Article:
The Asian Voice

The brouhaha over Saddiq's bathtub picture and what it says about us: Star contributor

Malaysia's Youth and Sports Minister Syed Saddiq Syed Abdul Rahman removed a photo of himself shirtless in a bathtub from his social media accounts after it drew criticism from Malaysians.
Malaysia's Youth and Sports Minister Syed Saddiq Syed Abdul Rahman removed a photo of himself shirtless in a bathtub from his social media accounts after it drew criticism from Malaysians.PHOTO: INSTAGRAM/SYEDSADDIQ

KUALA LUMPUR (THE STAR/ASIA NEWS NETWORK) - I think my editor was a little hesitant about the topic I chose for my first column.

"It's a very contentious issue," he warned.

Oh no, sir.

Deciding if a hotdog is a sandwich or not is a contentious issue.

There's nothing the matter with a picture of a young politician in an ice tub.

But wow, did Malaysians lose their minds.

I couldn't go anywhere on social media this week without coming across talk about that picture of Youth and Sports Minister Syed Saddiq Syed Abdul Rahman.

You know which one I'm talking about.

Was it his best?

No.

Was the outrage stupid?

Yes.

The blow-up this has had online is absolutely ridiculous.

 

Let me draw you the picture.

Guy posts a harmless photo. People get upset about it. "Is this the kind of example you want to set to youngsters?" says one. "This is not the United States or any other free country ... Malaysia has limits", says another.

The photo goes absolutely viral.

The media, in a quest to fuel click-driven ad revenue, covers the story, even though none of them wants to. The same "dim as a rock" armchair commenter are now the ones lecturing the media for "not reporting news" while still talking about a picture of a 25-year-old.

First, any youngster has seen worse examples of pictures on their Instagram feed and any who claim to have not is lying.

Second, it's very ironic that conservatives are the ones spending more time ogling and discussing how much skin is being shown by strangers, than the so-called infidels.

Third, saying "Malaysia has limits" and is not free sounds a lot like what the old regime you just voted out used to say.

Also Saudi Arabia.

We have a Victoria's Secret now. We're better.

This column isn't about Syed Saddiq.

What I want to do is try to have a conversation with my fellow Malaysians.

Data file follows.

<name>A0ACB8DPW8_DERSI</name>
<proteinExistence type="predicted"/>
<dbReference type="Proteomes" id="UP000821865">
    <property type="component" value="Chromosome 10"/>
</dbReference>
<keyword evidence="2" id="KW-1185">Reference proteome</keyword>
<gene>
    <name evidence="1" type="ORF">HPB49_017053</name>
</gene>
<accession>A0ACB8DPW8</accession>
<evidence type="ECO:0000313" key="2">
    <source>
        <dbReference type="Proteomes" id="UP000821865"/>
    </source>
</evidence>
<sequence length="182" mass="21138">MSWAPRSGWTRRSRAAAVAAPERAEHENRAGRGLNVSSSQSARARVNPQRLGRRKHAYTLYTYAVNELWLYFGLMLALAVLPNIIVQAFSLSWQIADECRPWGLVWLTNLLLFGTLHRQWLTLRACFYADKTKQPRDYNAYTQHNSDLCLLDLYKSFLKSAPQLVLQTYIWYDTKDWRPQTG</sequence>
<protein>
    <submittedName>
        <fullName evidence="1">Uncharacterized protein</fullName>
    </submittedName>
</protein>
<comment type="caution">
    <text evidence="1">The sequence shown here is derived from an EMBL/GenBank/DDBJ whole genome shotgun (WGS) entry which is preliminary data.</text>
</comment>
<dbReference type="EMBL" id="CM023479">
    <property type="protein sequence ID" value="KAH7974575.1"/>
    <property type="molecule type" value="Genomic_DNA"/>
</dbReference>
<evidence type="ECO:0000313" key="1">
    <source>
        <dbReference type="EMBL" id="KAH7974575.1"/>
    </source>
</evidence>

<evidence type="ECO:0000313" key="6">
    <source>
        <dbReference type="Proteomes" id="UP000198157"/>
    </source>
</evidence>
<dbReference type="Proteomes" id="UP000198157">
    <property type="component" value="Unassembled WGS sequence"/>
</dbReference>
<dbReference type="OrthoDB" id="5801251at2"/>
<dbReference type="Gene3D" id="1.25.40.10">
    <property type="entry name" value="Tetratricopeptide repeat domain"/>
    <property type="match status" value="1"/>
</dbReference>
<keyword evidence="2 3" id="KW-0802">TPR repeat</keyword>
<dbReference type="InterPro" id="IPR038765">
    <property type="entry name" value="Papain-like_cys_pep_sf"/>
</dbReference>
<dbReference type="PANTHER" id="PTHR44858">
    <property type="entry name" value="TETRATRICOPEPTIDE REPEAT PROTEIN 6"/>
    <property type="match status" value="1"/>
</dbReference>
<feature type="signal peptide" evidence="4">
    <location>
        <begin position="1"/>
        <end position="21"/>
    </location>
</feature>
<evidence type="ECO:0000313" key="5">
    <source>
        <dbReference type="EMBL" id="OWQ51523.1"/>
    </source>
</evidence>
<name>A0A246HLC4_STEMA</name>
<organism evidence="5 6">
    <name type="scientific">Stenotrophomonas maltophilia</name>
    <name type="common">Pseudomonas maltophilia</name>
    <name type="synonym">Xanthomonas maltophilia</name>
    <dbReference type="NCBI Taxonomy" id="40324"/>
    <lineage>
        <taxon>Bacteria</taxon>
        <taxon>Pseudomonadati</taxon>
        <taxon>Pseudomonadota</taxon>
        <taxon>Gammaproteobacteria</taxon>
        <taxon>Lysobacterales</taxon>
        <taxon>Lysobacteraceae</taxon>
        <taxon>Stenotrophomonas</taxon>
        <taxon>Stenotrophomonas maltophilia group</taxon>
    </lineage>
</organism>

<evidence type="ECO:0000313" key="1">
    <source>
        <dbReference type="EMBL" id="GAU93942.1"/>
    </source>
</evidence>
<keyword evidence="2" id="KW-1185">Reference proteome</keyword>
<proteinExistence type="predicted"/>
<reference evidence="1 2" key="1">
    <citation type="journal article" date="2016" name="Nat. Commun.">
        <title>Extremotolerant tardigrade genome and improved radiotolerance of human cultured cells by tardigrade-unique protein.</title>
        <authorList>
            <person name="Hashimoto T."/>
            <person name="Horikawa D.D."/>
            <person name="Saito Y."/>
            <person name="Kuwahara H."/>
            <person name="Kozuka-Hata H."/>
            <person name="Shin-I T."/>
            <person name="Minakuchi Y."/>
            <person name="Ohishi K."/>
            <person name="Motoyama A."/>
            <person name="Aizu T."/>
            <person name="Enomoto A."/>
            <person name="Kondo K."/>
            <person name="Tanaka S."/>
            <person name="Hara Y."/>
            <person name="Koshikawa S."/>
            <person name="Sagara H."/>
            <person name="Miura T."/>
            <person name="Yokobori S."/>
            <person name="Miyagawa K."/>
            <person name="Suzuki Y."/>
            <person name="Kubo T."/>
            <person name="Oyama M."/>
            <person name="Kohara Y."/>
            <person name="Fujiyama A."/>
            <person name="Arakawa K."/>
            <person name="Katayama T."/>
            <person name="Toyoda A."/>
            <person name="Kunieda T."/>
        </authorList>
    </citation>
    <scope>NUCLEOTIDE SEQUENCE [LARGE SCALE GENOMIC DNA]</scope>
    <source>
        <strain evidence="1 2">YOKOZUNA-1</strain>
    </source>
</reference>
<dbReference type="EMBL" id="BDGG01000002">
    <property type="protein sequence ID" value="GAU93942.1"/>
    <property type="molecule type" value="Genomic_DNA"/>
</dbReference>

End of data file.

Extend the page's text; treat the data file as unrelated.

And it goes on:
Guys. People. Why are you like this? Why is a picture of a shirtless guy getting your knots all up in a twist when there are clearly bigger, bigger problems we need to be worried over?

According to friends in the media, this story has out-performed most politically, socially, financially relevant issues this week.

My jaw drops at the sheer craziness of that thought.

How does this bother you more than the fact that we just had a by-election that made a mockery of our Constitution and was done with disregard to voters, for the sole purpose of allowing one man to ascend to Parliament?

Or that this Minister's picture had more attention than what that same Minister said about mental health amongst youths this week (studies found that one in 10 young Malaysians has contemplated suicide)?

Or how this picture could reflect his character more than the fact that he refused to defend an LGBT staffer and friend to save his political image, claimed to be an inclusive politician but works for an all-Malay party, and is very comfortable having what should be private disagreements with sports officials out on Twitterjaya?

But this is what gets people talking? Why? Just why?

Two years ago I wrote a story with the Malaysian Communications and Multimedia Commission (MCMC) on the state of media literacy in Malaysia.

They found that the majority of Malaysians have incredibly low levels of media literacy.

Most can't determine whether the information they are reading or sharing is false or not.

I argue that Malaysian media literacy goes beyond just being able to sniff out fake news. Being literate also means being able to analyse and evaluate the importance of the information you access.

And judging from this week's bathtub brouhaha, we fail miserably as an online species.

Anger over this ridiculous excuse for a news item will obviously get thrown at the media, because the media are the easiest people to pick on when both sides are acting dumb. No politician will ever tell his or her voters they're being stupid.

Luckily, I'm not a politician. Malaysians need to stop being fascinated with the trivial and understand that there are more desperate matters that require their attention.

Some politicians and media try to highlight these daily, hoping people will listen. It's up to you whether or not you want to be a good Malaysian or a good idiot.

The writer is a former Malaysian journalist. The Star is a member of The Straits Times media partner Asia News Network, an alliance of 23 news media organisations.